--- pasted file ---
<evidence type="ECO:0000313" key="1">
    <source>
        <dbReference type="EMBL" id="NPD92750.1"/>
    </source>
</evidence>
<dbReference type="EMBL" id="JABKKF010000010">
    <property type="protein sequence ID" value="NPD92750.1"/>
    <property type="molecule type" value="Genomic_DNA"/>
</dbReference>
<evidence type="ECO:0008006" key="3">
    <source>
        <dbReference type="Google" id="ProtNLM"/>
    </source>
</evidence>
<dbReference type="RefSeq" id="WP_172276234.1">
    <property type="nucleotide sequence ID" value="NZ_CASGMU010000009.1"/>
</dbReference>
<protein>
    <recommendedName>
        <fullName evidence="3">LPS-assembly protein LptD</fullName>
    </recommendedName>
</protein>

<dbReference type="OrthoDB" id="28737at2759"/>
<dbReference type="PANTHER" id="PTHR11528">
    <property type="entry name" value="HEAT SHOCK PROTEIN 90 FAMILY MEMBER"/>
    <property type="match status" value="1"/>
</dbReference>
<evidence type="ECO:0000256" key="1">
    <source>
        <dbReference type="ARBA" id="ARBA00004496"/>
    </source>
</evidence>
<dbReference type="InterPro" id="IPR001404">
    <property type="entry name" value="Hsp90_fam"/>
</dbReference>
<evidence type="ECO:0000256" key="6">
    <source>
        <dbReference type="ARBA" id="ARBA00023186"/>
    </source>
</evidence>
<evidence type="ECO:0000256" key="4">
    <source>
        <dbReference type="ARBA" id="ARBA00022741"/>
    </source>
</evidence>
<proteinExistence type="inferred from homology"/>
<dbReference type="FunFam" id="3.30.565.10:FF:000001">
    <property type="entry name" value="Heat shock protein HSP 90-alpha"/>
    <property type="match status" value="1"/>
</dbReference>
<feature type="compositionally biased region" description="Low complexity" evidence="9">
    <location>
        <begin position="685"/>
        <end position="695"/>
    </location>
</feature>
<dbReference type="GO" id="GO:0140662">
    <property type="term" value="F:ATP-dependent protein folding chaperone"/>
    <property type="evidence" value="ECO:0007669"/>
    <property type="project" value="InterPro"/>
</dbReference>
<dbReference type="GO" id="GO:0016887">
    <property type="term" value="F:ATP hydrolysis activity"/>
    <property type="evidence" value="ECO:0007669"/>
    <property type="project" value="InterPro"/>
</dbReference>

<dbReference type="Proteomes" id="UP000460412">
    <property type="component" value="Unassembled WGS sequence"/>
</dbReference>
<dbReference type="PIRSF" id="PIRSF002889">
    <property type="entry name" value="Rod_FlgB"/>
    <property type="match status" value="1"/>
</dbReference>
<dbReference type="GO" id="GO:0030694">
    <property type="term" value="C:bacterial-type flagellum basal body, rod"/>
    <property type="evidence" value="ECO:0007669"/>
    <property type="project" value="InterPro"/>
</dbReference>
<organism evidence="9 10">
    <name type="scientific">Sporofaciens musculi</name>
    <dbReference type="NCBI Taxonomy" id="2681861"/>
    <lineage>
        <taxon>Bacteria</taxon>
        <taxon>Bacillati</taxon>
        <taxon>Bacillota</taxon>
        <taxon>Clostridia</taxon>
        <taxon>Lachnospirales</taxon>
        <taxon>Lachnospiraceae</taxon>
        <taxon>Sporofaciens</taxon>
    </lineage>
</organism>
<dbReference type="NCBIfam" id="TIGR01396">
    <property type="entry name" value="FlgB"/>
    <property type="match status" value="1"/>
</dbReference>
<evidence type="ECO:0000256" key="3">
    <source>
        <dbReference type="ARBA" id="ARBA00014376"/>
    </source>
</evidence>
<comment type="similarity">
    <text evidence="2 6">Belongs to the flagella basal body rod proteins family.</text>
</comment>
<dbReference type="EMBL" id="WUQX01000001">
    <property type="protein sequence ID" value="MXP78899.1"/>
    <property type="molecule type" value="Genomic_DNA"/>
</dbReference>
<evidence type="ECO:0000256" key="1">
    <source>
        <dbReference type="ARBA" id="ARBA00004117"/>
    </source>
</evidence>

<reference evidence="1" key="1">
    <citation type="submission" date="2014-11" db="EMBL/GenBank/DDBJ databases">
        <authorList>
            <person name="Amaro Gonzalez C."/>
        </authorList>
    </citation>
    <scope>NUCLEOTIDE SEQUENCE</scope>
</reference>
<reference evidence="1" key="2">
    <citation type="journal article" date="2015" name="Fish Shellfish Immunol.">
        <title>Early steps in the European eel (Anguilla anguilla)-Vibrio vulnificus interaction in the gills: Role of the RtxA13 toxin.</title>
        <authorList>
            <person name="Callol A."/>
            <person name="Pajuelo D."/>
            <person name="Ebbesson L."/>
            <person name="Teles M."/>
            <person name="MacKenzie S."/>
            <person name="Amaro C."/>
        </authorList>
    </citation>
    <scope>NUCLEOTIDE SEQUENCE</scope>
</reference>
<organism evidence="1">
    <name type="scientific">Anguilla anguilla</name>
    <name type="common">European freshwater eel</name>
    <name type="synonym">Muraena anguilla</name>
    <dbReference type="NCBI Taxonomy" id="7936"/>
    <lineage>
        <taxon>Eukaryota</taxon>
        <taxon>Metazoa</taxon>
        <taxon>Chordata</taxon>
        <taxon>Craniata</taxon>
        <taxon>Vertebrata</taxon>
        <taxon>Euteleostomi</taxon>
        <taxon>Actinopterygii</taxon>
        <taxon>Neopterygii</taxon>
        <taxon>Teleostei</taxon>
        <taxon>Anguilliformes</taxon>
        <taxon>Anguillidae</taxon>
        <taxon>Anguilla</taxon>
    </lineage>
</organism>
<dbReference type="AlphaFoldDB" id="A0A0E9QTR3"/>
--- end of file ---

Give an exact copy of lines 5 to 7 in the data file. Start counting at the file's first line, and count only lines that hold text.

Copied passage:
</evidence>
<dbReference type="EMBL" id="JABKKF010000010">
    <property type="protein sequence ID" value="NPD92750.1"/>